Lilia Liska doesn’t care what you think of her. Or so she claims.

The elderly protagonist of Yiyun Li’s stunning new novel, “Must I Go,” takes pride in her toughness. “I’m as hard as the hardest life,” she says, her heart tempered by the deaths of her three husbands, and the suicide of her daughter, Lucy, at age 27.

But as Lilia reflects on her life from her California retirement home, she shows signs of softness, of vulnerability, though if you blink, you might miss them. She’s a fascinating character, filled with resentment and regret, but compelling enough that the reader is unable to look away.

“Must I Go” finds Lilia perusing the diaries of Roland Bouley, a Canadian writer with whom she had a series of encounters when she was a teenager and he was an adult. One of those led to the birth of Lucy, although Roland remained unaware of his daughter his whole life; Lilia raised her with her first husband.

Lilia doesn’t talk too much with her remaining family, with the exception of Katherine, Lucy’s daughter, and Katherine’s daughter, Iola. When others in the retirement home urge her to join them in taking a memoir writing class, she resists: “If there was one thing Lilia had been unwilling to leave to her offspring, it was her own life story. … She never cared for her heart to be known.”

She decides instead to annotate Roland’s diaries for Katherine and Iola, so they’ll be able to know the ancestor they never knew. And while she obsesses over Roland and the two loves of his life, she keeps coming back to her memories of Lucy, and the grief she can’t escape. “Every morning since Lucy’s death, I wake up and say to myself: Here’s another day that Lucy refused to live. Not a day she gave up,” Lilia writes. “All the more reason for me to live each day, to prove a point: I refuse to accept her refusal.”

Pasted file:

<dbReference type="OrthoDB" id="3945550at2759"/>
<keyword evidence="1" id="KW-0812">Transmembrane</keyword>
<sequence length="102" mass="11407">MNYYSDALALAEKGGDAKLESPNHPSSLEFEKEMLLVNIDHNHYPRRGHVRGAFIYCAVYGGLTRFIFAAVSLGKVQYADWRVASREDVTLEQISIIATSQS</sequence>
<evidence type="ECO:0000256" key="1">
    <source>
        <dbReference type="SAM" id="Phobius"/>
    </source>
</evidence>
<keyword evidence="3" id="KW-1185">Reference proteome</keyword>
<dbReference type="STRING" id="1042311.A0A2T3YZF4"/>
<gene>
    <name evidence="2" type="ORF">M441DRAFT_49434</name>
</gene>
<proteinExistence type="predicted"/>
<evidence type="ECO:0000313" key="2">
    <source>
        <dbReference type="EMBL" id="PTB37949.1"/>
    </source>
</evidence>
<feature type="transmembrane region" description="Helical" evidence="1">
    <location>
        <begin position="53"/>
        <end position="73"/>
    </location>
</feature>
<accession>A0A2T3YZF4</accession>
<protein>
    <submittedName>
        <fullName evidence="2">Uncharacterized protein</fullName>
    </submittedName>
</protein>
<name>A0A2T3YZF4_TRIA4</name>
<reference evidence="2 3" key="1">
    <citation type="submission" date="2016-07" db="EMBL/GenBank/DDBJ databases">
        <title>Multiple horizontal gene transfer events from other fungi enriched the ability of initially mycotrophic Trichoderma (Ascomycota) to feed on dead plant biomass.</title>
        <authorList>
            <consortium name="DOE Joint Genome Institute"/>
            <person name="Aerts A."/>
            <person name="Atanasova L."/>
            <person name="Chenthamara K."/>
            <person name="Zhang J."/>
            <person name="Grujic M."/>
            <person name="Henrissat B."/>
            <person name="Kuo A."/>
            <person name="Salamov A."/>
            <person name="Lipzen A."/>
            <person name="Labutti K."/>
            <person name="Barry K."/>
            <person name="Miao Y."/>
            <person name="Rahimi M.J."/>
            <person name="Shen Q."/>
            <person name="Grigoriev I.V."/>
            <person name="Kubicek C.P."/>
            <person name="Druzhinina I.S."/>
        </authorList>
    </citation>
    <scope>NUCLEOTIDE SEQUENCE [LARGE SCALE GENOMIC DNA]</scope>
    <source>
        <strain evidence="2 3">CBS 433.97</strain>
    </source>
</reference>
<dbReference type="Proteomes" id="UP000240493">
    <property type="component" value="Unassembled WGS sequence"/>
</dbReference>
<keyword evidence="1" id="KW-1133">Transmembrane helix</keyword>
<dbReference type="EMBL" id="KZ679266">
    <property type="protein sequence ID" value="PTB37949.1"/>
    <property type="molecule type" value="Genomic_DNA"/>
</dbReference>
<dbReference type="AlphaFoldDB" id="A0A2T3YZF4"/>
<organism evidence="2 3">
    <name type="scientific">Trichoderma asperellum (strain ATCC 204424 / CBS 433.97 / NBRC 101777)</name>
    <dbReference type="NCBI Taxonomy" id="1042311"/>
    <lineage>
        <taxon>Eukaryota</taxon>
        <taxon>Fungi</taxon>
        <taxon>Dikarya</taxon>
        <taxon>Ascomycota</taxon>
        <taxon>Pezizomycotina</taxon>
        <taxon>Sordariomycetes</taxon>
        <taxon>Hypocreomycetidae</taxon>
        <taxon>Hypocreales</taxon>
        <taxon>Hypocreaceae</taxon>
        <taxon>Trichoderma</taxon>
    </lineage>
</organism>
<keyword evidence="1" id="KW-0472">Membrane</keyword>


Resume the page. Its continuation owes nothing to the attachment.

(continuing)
Li tackled the theme of losing a child to suicide in her last book, “Where Reasons End,” and in her new book, she handles it with the same grace. Lilia steadfastly refuses to believe that she played any part in Lucy’s depression, but when she lets her guard down, the reader can tell the prospect has crossed her mind: “I didn’t understand her rage. … Was this a mother’s failure? But how many mothers are not failures?”

Lilia is a true original, and Li wisely lets her speak for herself through the bulk of the book as she riffs on Roland’s writing. Li does a wonderful job of letting readers decide how much of what Lilia says is true grit, and how much is the bravado of a proud but wounded woman. “Must I Go” is a triumph of a novel about how we navigate grief that seems unmanageable. “The days after love are long and empty,” as Lilia declares. “It’s up to you and me to make them less so.”

 

Michael Schaub is a member of the board of the National Book Critics Circle. He lives in Texas.

Must I Go
By: Yiyun Li.
Publisher: Random House, 368 pages, $28.